It turns out that Melania Trump, née Knauss, has been hiding something about her immigration status up the sleeves she occasionally wears that has been previously unknown. While it was as plain as the hypocrisy in everything her husband rails about that she was the beneficiary of the system he now calls “chain migration” in order to make it sound like a scary parade of brown people are marching through the streets of America, the exact details of Melania’s original visa — the reason she was even able to take advantage of that system — were clouded.
According to a new report from Axios, Knauss came here on an EB-1 visa back in 2001, and what that entails just sends the irony meter through the roof.
When you think of people exploiting a government program, your mind always goes to welfare or food stamps or disability checks gathered while someone goes fishing. There’s almost no chance whatsoever that you think of people exploiting the immigration system since it’s so notoriously hard to navigate — unless you think of it in terms of the “chain migration” that Republicans are always angry about.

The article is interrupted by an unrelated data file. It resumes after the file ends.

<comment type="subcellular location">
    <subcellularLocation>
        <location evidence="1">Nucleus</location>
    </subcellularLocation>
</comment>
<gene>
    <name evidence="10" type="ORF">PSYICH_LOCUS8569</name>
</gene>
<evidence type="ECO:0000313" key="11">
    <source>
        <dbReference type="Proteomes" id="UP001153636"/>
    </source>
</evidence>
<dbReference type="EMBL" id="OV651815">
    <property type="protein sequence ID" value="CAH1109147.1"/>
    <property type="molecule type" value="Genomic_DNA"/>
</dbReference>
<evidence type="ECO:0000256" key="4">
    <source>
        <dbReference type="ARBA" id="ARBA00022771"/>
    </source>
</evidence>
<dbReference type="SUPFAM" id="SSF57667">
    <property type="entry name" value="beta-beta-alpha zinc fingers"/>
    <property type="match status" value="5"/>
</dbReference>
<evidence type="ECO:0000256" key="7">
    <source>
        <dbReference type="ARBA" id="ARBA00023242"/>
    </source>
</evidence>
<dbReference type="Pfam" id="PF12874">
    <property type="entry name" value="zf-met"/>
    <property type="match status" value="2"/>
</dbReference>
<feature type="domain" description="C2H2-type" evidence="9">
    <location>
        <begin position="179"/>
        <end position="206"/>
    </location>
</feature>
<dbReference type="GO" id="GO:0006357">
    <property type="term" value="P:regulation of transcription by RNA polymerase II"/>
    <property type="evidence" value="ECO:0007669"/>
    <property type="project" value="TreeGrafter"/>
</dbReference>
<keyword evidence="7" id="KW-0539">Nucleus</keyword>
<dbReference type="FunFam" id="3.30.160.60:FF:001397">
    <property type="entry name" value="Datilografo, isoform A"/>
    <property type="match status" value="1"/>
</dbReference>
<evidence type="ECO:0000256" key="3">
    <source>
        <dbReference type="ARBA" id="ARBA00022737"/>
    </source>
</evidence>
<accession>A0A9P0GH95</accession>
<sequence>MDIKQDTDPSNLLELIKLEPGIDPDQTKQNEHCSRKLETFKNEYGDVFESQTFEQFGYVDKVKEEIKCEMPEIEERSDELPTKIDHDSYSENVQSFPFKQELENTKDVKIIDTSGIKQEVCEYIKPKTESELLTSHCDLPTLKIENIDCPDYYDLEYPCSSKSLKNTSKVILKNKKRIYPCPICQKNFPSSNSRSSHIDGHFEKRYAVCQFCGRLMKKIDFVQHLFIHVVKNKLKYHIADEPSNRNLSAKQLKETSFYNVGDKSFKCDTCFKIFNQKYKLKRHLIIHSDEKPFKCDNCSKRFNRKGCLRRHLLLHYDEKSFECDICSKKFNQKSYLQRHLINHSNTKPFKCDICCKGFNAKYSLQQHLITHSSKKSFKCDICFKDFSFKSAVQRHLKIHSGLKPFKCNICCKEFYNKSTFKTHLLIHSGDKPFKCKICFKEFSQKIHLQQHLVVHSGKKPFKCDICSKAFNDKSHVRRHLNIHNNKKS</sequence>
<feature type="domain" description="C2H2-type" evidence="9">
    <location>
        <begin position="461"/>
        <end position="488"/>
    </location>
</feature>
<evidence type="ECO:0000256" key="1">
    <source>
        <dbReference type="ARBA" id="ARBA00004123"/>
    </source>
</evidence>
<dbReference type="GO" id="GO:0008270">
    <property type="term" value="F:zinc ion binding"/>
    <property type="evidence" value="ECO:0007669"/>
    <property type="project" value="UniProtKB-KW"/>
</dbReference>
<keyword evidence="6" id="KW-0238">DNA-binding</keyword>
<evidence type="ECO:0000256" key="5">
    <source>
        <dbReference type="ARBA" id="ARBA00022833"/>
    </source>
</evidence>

But that’s really only true for nonwhites — Mexicans, Africans, Indians, Islanders, etc. The truth is, white people exploit the immigration system all the time.
And that’s exactly what Melania Knauss did. The EB-1 visa is specifically reserved for people with “extraordinary ability” and “sustained national and international acclaim.” Think scientists, researchers, soccer players, and the like. In fact, many call it the “Einstein Visa.”
What was Melania’s “extraordinary ability?” Axios lists the acceptable forms, of which an applicant must show three:
- Received a lesser nationally or internationally known prize or award
- A member of an elite association in their field
- The subject of published material in major media or major trade publication
- Have been asked to judge others’ work
- Contributed “scientific, scholarly, artistic, athletic, or business-related” material of “major significance” in the field
- Written and published scholarly articles in major publications or media
- Work displayed at art exhibits or showcases
- Played a leading or critical role in “distinguished organizations”
- Paid high salary or “other significantly high remuneration” compared to others in the field
- “Commercial successes in the performing arts”
The closest she comes to fitting any of those criteria is the third: “The subject of published material in major media or major trade publication.” Why? Because she was in an issue of Sports Illustrated in a bikini. Even there she isn’t really the “subject” of the published material. She’s yet another model in yet another swimsuit.
Interestingly, her lawyer still refuses to say whether Knauss sponsored her parents’ immigration and citizenship — which they are at the end stage process of getting — based on her own visa.
I wonder why that is.
Featured image via Alex Wong/Getty Images